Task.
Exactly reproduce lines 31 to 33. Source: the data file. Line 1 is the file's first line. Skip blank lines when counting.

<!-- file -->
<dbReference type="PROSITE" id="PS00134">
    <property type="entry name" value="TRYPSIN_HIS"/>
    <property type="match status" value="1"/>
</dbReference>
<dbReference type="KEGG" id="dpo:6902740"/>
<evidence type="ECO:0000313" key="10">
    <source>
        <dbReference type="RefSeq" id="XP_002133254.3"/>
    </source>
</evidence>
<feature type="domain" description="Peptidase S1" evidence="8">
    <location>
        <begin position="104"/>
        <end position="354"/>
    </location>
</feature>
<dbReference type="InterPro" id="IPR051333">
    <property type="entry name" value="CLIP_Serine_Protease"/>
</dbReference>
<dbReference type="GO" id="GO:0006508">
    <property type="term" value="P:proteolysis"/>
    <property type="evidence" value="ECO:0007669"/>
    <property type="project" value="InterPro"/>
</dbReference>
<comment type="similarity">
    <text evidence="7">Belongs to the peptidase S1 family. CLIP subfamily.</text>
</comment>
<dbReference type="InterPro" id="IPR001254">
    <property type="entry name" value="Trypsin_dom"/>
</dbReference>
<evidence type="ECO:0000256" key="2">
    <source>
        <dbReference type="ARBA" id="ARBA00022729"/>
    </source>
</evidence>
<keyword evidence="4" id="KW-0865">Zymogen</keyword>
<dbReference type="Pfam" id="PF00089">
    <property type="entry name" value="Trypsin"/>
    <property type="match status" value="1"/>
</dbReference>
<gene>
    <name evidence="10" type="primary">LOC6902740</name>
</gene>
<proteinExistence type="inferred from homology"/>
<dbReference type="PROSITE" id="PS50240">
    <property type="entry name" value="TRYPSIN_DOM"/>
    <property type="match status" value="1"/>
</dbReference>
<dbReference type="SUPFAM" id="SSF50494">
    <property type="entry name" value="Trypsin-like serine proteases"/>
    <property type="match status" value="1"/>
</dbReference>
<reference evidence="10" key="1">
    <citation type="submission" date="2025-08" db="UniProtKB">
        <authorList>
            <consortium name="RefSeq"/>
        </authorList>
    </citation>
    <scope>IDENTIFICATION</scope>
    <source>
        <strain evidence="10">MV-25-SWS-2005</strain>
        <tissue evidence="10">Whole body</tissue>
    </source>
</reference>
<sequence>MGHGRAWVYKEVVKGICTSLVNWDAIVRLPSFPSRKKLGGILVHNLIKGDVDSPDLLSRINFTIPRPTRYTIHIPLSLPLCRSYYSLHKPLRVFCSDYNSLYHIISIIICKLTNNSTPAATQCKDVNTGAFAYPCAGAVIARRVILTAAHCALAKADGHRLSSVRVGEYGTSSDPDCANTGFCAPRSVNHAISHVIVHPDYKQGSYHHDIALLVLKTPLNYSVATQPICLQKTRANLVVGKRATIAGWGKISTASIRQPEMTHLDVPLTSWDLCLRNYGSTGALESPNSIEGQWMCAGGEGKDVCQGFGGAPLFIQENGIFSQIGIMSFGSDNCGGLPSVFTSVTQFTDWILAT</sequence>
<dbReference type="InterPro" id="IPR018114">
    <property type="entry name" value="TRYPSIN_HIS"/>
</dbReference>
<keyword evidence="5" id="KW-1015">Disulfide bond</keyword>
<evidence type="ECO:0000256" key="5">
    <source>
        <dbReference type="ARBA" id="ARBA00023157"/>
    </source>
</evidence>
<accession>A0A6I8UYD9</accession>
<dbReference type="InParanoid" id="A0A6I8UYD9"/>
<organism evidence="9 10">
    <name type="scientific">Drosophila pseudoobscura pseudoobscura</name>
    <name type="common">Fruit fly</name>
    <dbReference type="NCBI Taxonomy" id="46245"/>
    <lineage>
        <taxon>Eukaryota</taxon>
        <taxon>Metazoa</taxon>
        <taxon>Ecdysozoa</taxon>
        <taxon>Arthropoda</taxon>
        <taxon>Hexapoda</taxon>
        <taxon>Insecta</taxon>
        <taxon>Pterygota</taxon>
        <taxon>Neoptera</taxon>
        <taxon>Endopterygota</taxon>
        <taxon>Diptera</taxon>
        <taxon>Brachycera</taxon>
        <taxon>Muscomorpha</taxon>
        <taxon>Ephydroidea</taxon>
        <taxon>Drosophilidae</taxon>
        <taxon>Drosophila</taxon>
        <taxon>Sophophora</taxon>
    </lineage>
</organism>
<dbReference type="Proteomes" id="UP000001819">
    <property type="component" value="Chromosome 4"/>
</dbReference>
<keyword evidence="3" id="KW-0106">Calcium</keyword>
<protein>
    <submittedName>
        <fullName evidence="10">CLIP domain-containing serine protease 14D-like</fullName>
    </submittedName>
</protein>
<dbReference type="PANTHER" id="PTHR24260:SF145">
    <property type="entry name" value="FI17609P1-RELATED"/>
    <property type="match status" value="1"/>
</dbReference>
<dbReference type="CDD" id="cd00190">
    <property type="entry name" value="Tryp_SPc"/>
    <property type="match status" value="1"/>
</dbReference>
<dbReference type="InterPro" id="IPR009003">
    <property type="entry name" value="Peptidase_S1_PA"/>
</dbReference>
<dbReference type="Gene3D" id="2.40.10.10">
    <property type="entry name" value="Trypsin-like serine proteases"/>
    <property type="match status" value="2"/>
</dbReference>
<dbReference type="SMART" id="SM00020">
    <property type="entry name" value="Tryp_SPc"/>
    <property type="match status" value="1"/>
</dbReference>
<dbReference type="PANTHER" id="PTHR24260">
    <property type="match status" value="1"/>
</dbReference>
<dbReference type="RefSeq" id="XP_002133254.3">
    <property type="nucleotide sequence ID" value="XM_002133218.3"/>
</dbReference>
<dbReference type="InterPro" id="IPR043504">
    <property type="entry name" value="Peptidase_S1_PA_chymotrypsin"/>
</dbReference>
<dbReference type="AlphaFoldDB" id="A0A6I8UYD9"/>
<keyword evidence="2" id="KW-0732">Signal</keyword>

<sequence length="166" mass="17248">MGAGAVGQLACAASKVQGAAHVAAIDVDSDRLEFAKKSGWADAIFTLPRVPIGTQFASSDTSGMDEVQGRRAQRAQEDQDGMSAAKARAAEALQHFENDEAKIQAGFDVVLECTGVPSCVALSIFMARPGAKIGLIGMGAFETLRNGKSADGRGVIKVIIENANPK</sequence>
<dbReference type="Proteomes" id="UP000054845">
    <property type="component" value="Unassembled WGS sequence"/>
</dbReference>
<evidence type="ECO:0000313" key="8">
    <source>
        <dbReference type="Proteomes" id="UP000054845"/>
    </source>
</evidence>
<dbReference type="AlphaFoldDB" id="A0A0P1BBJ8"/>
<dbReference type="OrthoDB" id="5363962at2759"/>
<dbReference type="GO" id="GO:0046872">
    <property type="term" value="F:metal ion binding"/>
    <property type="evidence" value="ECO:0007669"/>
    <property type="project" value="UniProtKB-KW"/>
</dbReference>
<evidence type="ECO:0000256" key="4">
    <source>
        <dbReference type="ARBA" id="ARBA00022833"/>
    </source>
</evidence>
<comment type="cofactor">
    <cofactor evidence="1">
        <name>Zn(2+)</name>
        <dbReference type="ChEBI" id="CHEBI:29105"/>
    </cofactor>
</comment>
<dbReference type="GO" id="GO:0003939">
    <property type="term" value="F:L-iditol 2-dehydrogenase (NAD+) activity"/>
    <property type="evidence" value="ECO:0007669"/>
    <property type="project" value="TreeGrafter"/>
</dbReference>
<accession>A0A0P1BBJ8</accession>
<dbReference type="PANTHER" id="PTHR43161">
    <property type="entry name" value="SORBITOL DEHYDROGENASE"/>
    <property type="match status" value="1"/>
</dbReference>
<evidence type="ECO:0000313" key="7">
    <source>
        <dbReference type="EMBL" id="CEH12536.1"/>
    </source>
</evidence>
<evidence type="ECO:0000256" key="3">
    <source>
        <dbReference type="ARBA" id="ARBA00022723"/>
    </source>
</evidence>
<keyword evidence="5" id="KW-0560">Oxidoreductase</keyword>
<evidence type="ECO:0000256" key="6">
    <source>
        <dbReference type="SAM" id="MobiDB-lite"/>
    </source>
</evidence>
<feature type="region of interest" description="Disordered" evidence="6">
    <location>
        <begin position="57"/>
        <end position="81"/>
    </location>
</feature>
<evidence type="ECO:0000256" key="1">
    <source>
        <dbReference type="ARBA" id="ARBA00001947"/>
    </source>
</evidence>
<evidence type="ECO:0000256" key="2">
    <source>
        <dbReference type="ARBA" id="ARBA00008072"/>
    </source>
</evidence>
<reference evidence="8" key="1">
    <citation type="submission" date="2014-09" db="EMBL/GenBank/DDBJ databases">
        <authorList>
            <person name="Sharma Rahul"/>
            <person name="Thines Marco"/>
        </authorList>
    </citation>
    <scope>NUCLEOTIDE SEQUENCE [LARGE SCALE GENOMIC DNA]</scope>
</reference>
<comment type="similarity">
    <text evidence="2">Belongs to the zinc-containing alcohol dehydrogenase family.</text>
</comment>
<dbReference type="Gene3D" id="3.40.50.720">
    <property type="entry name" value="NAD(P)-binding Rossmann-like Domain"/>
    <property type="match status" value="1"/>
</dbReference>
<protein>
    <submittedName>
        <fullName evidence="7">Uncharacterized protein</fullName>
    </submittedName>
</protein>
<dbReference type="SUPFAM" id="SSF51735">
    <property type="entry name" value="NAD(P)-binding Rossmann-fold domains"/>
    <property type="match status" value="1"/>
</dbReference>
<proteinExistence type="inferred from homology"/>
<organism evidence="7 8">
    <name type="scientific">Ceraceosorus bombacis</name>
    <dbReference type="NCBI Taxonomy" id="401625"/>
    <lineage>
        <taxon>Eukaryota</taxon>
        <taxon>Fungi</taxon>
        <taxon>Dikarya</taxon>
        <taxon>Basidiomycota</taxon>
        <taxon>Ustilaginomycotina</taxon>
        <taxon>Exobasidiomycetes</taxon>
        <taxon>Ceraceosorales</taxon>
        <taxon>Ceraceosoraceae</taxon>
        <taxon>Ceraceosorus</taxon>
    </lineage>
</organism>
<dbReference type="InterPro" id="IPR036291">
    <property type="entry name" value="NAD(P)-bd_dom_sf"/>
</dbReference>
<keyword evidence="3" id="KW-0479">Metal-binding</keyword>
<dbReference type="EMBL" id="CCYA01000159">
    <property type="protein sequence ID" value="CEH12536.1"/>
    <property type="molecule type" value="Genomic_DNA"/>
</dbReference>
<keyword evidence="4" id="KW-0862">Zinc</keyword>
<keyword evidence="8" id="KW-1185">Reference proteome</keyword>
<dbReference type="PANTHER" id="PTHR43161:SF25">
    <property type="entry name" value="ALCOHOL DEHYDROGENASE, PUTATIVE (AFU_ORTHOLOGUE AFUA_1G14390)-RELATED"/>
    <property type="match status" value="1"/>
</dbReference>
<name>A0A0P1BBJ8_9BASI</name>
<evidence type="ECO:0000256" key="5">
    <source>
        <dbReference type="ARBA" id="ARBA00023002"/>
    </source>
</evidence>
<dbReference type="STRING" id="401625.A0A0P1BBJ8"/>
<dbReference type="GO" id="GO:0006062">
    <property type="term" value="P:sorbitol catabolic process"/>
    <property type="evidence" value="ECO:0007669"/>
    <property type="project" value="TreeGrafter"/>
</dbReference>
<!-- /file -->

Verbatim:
<evidence type="ECO:0000256" key="2">
    <source>
        <dbReference type="ARBA" id="ARBA00022729"/>